Fenella the Duck Barbara Pyett © 2013
Singing along to their favourite song, the car suddenly stops. ‘Oh no!’ Dad says. ‘We’ve run over a duck!’ He got out and moved the mother duck to the side of the road.
A little duckling stood all alone. ‘Can we take it home?’ chorused the children.
‘Remember we live in an apartment upstairs; we cannot possibly look after a duckling,’ Mum replies. ‘We can’t leave it here, it will get run over and die!’
‘Well,’ said Dad, ‘I guess the best thing we can do is to take it to a park where there is a pond with other ducks. Maybe they will adopt this poor little orphan.’ ‘We can come back another day to see how it is getting along.’
The children decide to call the duckling Fenella. They really don’t want to leave her, but it is a beautiful park and there are lots of other ducks.
When the family comes back to visit Fenella, Will says, ‘Oh how sad, she is all alone!’
‘I don’t think the other ducks want anything to do with her,’ says Hazel. Finn remembered to bring some duck food.
They have tears in their eyes when they have to leave.
Fenella hides amongst the kangaroo grass and the Acacias, below a large sculpture. She has to learn to find food for herself.
When Fenella waddles up to the café in the park she is shooed away, because the café staff don’t want her messing on the patio. At weekends, when Joan is on duty, she sends children down to the lake with breadcrumbs. Watching the other ducks Fenella soon learns to scavenge for food herself.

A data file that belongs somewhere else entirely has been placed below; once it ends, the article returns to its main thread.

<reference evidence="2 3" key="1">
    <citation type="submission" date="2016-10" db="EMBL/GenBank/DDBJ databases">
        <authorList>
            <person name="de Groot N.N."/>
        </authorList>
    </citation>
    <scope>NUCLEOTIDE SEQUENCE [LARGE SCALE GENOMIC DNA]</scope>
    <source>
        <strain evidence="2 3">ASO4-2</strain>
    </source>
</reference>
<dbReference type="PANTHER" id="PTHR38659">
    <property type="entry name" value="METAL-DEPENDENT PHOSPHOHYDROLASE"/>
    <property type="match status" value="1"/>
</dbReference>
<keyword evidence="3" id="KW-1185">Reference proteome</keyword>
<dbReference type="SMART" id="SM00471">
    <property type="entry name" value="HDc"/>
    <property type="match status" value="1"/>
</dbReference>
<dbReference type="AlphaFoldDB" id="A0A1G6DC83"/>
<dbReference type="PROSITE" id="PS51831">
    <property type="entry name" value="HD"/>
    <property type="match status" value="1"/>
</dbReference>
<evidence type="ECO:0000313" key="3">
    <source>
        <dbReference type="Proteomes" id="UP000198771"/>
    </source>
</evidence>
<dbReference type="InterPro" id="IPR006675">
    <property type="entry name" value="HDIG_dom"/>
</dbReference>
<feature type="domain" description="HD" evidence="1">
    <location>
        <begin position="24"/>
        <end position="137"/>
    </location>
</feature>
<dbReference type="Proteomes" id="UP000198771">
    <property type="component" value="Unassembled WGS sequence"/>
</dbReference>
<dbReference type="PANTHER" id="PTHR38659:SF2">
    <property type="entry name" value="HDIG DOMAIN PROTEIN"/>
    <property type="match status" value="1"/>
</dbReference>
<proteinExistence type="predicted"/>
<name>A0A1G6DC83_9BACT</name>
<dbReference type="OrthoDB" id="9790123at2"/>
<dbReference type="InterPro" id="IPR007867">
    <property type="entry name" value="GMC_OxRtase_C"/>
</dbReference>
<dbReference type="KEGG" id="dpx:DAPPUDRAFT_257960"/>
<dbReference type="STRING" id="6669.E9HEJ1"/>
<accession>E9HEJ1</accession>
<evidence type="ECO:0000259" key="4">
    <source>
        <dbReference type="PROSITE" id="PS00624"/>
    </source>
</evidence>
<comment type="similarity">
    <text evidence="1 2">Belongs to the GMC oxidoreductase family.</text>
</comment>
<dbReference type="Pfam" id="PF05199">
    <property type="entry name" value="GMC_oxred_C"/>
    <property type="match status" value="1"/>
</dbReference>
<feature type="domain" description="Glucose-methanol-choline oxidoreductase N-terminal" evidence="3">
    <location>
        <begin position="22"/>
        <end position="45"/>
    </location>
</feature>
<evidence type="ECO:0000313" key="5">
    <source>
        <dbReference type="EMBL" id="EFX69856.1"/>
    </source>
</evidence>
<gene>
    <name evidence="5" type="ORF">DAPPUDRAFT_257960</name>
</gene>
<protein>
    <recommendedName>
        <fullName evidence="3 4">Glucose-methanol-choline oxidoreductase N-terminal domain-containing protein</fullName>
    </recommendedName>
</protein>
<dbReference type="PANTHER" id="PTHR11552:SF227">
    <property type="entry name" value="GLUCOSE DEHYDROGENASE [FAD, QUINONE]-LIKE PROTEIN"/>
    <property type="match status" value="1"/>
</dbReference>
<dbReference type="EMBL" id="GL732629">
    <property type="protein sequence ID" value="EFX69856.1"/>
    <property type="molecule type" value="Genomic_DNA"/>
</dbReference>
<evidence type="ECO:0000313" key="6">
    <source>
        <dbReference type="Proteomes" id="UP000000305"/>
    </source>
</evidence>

Sometimes at night Fenella is very scared. There are foxes that roam the park. She swims out to the island in the lake. The other ducks are less scary than the foxes! She hides, hoping that the other ducks will not peck her.
Fenella spends her days scratching in the mud finding her food. She is unaware that she is getting bigger. She loves it when children visit the park and throw breadcrumbs. It reminds her of the family that brought her here.
Fenella is no longer shy and her sleek coat of white feathers is mirrored in the lake as she swims. ‘Wow, she looks big’, cries Will. (pictured: Hazel and Finn pointing showing their parents, when they arrive back in spring).
‘Look at Fenella swimming with that handsome drake.’ ‘She’s followed by a clutch of little ducklings,’ says Dad. ‘Aren’t they beautiful?’ says Mum ‘Let’s count them together, 1, 2, 3, 4, 5, 6, 7, 8, 9.’
‘’I think the drake looks like Frederick, ‘ says William. ‘I’m going to name the ducklings then too,’ says Hazel.
‘We can name three each, because 3×3=9.’
‘OK, my turn, says Hazel, ‘what about: Eloise, Aurelia and Flynn? ‘Good,’ says Will, ‘my three can be: Sonny, Rory and Jack.’
‘Your turn Finn,’ they shout together. ‘I’ll call them: Tove, Ty and Mackie.’
They all watch as the ducks swim around in circles with the ducklings paddling hard to keep up. It’s good to know that Fenella won’t be lonely anymore, now that she has such a large family!’ says Jack.
‘That’s great,’ says Dad as he packs up the picnic, ‘let’s go for a walk and look at the other sculptures, before we say goodbye and go home.’
This story was written after we’d been caretakers at McClelland Gallery in Langwarrin Victoria, Australia. A duckling was brought to the gallery’s lake, which inspired this story. After completion, I thought it was a bit like ‘The Ugly Duckling’, but hopefully it is different enough to stand on its own.